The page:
image: Godalming Coillege

 

Television personality Ben Elton was born on the 3rd May 1959 in Catford, London. He attended Godalming Grammar School, now Godalming College, from 1970-1975. Neil Martin of Godalming College described Ben as “academically good and an extremely live wire who took part in a large number of dramatic productions. Ben had a lively interest in Godalming College’s charity activities”.

He acted with Godalming Theatre Group from 1973 to 1975, starring in Oliver as Artful Dodger in January 1974 and as Pearce in Half a Sixpence later that year.

In 1980 Ben wrote Granada Television’s sketch Alfresco, which introduced Stephen Fry, Hugh Laurie, Emma Thompson and Robbie Coltrane who have all gone on to achieve success. In 1982 The Young Ones was his first major TV success where he was co-writer. In 1985 he was the youngster sole scriptwriter for the BBC with Happy Families, which starred Jennifer Saunders, and co-wrote three series of the very popular TV Blackadder winning four BAFTAS and an EMMY.

Ben became a hugely successful and influential stand-up comedian in Saturday Live, renamed Friday Night Live and later became host, in which he called the Prime Minister, Margaret Thatcher, ‘Thatch’. In 1990 he starred in his own stand-up comedy The Man From Auntie with a second series in 1994, and in 1998 The Ben Elton Show. He recently returned to TV with his 2007 ITV show Get A Grip.

He has embarked on a career in musical theatre, having studied Drama at Manchester University. He co-wrote with Andrew Lloyd Webber, The Beautiful Game (2000), and rock musicals, We Will Rock You (2002) with music by Queen, and Tonight’s the Night (2003) with music by Rod Stewart.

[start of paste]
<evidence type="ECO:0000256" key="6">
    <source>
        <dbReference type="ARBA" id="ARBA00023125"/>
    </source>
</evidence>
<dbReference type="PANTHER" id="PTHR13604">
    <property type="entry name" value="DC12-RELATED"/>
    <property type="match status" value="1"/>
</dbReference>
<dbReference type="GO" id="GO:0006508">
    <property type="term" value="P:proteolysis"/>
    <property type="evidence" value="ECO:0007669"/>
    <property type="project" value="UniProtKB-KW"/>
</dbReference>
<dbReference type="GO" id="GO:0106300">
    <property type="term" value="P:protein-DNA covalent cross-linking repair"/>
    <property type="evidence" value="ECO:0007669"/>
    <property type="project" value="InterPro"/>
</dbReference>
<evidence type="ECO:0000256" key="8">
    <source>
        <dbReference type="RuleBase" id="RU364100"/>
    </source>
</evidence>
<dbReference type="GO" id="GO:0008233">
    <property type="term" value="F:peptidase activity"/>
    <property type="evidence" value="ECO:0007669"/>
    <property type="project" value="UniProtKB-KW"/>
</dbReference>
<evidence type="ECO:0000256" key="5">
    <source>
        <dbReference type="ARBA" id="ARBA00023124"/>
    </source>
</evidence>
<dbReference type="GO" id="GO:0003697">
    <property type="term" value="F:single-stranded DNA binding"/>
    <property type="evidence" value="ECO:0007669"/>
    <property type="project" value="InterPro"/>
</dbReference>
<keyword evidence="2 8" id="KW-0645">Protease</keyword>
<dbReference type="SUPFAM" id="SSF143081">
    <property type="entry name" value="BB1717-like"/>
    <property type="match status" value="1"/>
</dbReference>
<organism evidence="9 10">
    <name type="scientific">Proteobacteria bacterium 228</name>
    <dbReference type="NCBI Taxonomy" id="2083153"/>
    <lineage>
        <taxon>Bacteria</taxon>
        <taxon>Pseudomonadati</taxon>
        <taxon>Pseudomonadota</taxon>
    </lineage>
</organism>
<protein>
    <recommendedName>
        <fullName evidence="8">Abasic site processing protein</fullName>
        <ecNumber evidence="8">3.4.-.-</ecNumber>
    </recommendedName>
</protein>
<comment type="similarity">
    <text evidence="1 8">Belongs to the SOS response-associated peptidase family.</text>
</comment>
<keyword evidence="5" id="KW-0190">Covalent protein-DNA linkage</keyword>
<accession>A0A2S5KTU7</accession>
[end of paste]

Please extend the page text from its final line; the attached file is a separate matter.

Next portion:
He has written stage plays, Gasping (1990) with Hugh Laurie and the voice of Stephen Fry, Silly Cow (1991), Popcorn (1996), and Blast From the Past (1998).

He began writing novels and plays in 1988 with Stark, and now has 11 books to his credit. Gridlock (1991); This Other Eden (1993); Popcorn (1996); Blast From The Past (1998; Inconceivable (1999); Dead Famous (2001); High Society (2002); Past Mortem (2004). In 2005 he wrote The First Casualty set revisiting the western Front in 1917 with a whodunit based around a murder in the trenches, and Blind Faith was published in 2006.

In 2007 Ben was awarded the Special Golden Rose D’Or at The International Television festival in Lucerne, Switzerland for his lifetime contribution to the Television Arts.

Ben came back to Godalming College (the former Godalming Grammar School) in March 2008 to open the new £2.7 million performing arts centre, which includes six music practice rooms, a recording studio, a music performance hall and a galleried drama studio. In 2015 Ben, who now lives in Australia, was here for the Dan Eley Foundation Spring Benefit Concert to raise money for gifted musical students at the college.

Godalming Museum 2015

 

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